A spot in the World Cup squad is the minimum that McKenzie will be aiming for, however, and the All Blacks selectors will start genuinely considering whether he’s a viable option to wear No 10 after his strong showing against Ireland A.
Ireland clearly don’t boast the same depth at their disposal as NZ. While they’re genuine contenders for next year’s World Cup, an injury or two could put their tournament in jeopardy, especially if captain and flyhalf extraordinaire Jonathan Sexton goes down. As such, McKenzie’s performance shouldn’t be overstated – but he’s clearly shown that he’s up to the task.
Damian McKenzie isn’t new to the international arena; he already has 40 Tests under his belt and is unlikely to be overawed by taking the reins at first five-eighth, which makes his selection at No 10 for the All Blacks less of a risk than throwing someone like Perofeta to the wolves.
It’s difficult to see McKenzie getting a run on this end-of-year tour for NZ but if he can string together some consistent performances for the Chiefs at flyhalf, Ian Foster will have to seriously evaluate his usefulness in the same role for the All Blacks.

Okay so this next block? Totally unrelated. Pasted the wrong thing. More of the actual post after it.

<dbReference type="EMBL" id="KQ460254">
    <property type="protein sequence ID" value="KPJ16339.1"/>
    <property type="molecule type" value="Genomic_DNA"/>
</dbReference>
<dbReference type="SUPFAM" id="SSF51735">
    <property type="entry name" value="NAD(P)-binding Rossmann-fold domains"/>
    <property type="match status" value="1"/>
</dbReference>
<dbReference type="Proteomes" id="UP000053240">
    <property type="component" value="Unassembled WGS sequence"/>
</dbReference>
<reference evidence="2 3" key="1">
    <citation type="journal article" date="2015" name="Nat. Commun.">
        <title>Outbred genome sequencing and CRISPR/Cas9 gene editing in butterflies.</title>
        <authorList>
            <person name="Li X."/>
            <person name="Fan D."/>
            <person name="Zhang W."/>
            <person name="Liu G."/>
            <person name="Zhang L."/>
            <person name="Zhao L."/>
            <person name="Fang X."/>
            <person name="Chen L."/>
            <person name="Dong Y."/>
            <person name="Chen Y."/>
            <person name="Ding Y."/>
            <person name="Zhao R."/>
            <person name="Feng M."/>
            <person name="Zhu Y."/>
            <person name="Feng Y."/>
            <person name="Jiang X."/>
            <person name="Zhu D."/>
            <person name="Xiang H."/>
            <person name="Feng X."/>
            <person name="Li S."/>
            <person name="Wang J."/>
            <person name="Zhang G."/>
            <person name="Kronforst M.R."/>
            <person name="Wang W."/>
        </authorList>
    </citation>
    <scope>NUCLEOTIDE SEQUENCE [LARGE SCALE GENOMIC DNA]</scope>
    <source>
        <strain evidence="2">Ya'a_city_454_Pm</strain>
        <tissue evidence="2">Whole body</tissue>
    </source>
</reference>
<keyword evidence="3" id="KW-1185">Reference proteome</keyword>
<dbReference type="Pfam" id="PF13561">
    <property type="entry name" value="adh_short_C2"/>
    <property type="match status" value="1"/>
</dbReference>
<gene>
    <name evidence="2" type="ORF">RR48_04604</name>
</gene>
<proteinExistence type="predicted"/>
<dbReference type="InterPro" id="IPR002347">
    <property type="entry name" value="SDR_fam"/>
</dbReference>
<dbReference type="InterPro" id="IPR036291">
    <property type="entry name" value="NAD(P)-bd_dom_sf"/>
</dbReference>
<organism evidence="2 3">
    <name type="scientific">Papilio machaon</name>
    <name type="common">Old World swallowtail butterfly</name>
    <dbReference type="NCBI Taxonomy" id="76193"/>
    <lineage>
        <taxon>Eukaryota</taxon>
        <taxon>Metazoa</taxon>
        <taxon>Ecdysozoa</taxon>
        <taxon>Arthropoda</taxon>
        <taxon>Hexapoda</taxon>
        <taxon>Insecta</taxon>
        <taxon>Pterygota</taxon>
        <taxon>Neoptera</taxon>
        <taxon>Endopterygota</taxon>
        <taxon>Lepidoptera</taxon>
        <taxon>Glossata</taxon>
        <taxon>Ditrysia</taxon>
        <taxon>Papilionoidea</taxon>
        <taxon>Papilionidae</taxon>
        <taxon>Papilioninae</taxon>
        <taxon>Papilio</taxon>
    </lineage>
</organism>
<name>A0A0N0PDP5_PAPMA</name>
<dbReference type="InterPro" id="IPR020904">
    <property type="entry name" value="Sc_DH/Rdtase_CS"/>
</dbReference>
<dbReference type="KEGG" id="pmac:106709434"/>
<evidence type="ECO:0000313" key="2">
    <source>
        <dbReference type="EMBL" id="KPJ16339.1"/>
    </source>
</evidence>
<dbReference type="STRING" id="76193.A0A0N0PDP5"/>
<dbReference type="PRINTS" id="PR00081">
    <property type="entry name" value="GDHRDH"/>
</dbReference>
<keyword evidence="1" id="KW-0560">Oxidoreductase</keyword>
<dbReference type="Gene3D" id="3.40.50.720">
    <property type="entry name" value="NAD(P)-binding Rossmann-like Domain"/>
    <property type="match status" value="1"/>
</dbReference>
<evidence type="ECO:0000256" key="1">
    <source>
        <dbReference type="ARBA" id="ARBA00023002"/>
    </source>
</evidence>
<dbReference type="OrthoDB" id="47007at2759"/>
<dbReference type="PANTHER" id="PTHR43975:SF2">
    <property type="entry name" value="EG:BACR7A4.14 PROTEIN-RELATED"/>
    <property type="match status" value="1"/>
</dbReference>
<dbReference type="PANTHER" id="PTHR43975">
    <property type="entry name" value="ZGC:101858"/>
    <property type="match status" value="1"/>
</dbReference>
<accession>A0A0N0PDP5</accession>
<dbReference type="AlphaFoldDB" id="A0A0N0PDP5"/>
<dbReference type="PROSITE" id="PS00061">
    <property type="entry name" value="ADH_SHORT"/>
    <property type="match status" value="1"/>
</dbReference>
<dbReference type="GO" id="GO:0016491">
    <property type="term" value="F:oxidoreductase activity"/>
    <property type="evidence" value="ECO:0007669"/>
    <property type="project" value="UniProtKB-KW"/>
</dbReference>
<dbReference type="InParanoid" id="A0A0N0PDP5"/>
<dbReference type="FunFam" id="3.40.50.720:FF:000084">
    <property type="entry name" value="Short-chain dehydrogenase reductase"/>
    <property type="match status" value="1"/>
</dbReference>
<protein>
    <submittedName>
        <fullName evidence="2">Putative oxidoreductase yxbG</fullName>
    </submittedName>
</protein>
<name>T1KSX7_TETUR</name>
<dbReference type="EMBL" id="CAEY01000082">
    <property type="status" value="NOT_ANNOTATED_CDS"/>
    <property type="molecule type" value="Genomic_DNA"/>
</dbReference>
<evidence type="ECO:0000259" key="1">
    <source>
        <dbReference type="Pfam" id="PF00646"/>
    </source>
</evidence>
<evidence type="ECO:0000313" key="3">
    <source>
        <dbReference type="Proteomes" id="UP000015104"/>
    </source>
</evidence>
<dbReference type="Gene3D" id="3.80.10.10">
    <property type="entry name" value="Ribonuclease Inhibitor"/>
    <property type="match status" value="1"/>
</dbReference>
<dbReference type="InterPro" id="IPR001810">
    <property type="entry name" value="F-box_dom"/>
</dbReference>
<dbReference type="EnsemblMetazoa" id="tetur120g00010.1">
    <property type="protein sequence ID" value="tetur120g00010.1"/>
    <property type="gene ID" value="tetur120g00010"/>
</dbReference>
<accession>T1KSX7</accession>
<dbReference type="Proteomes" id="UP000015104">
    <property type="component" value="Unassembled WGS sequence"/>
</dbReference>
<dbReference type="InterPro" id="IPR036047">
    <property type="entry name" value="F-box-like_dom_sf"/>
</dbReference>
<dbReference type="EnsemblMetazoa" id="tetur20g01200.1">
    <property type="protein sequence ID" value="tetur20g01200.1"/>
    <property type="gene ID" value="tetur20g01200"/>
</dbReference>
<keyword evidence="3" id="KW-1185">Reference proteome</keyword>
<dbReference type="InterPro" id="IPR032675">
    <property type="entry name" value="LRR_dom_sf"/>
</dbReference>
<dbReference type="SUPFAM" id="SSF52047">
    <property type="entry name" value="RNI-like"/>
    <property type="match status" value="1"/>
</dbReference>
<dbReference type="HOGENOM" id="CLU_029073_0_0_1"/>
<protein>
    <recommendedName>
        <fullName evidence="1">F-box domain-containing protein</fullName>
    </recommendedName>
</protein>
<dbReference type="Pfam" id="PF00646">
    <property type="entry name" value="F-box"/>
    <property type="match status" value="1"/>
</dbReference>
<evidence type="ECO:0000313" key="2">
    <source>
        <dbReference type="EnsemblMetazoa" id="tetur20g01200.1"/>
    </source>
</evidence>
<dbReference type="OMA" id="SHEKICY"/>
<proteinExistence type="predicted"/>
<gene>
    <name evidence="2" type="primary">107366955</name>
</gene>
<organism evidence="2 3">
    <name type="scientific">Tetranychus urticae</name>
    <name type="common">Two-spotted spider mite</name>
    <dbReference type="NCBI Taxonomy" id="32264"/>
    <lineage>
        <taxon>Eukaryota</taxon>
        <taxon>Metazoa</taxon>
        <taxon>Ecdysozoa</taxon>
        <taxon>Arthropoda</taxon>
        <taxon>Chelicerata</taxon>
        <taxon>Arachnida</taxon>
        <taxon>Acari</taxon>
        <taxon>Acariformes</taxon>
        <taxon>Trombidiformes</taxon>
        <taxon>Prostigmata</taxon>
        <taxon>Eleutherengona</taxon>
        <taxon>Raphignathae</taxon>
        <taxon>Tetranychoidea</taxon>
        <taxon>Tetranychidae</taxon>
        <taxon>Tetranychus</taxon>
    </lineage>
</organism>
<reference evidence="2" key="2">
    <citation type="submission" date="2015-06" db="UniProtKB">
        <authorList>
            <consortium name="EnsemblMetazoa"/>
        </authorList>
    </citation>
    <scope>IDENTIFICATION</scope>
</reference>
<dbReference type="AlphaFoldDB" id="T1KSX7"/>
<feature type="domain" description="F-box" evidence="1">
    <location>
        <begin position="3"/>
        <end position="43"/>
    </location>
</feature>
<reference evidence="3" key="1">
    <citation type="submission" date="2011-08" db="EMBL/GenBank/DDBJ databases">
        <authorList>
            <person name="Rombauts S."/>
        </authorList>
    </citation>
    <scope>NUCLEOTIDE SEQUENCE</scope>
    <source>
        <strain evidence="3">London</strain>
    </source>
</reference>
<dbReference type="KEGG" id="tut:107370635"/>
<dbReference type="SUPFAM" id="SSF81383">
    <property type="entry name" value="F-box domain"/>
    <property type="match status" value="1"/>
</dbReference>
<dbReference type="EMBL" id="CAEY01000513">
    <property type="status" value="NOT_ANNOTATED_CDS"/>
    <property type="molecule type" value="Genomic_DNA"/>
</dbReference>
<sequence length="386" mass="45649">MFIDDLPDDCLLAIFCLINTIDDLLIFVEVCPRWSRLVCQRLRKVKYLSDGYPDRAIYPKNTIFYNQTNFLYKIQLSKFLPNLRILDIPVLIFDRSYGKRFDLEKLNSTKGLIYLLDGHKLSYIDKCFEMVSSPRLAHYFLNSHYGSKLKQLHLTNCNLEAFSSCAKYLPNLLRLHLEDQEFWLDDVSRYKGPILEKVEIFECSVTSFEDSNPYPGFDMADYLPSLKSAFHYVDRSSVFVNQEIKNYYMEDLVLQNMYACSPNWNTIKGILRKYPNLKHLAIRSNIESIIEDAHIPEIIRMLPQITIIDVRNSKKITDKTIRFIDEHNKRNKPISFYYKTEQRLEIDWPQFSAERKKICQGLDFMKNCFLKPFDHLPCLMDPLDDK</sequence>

Had the All Blacks XV remained dormant, however, no such evaluation would be necessary – illustrating the importance of a development team to New Zealand’s standing in the world game.
The Maori All Blacks will always hold an important place in New Zealand rugby, both as a development side and a representative team in of itself, and will likely continue to play home-based games against touring sides. The All Blacks XV now allows NZ to have the best of both worlds.
Could Damian McKenzie be the man to guide the All Blacks to World Cup glory next year? We can’t rule it out – but the never question would never have even be raised if it weren’t for the inauguration of the All Blacks XV, and the rebirth of the Junior All Blacks (née New Zealand A) should be welcomed.